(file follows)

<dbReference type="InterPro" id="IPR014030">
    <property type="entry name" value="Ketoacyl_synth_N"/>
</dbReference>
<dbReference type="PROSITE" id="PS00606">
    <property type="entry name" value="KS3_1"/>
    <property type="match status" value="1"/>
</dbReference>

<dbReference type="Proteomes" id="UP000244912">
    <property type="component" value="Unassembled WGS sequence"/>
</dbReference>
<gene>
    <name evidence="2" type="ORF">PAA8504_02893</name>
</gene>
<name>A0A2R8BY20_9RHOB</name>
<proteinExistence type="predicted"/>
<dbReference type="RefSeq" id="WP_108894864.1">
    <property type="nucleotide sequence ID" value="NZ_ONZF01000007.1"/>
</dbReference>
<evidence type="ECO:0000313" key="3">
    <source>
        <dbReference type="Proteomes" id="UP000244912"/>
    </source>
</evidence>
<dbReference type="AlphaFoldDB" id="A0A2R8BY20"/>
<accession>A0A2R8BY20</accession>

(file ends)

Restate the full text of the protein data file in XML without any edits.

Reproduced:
<dbReference type="InterPro" id="IPR014030">
    <property type="entry name" value="Ketoacyl_synth_N"/>
</dbReference>
<dbReference type="PROSITE" id="PS00606">
    <property type="entry name" value="KS3_1"/>
    <property type="match status" value="1"/>
</dbReference>

<dbReference type="Proteomes" id="UP000244912">
    <property type="component" value="Unassembled WGS sequence"/>
</dbReference>
<gene>
    <name evidence="2" type="ORF">PAA8504_02893</name>
</gene>
<name>A0A2R8BY20_9RHOB</name>
<proteinExistence type="predicted"/>
<dbReference type="RefSeq" id="WP_108894864.1">
    <property type="nucleotide sequence ID" value="NZ_ONZF01000007.1"/>
</dbReference>
<evidence type="ECO:0000313" key="3">
    <source>
        <dbReference type="Proteomes" id="UP000244912"/>
    </source>
</evidence>
<dbReference type="AlphaFoldDB" id="A0A2R8BY20"/>
<accession>A0A2R8BY20</accession>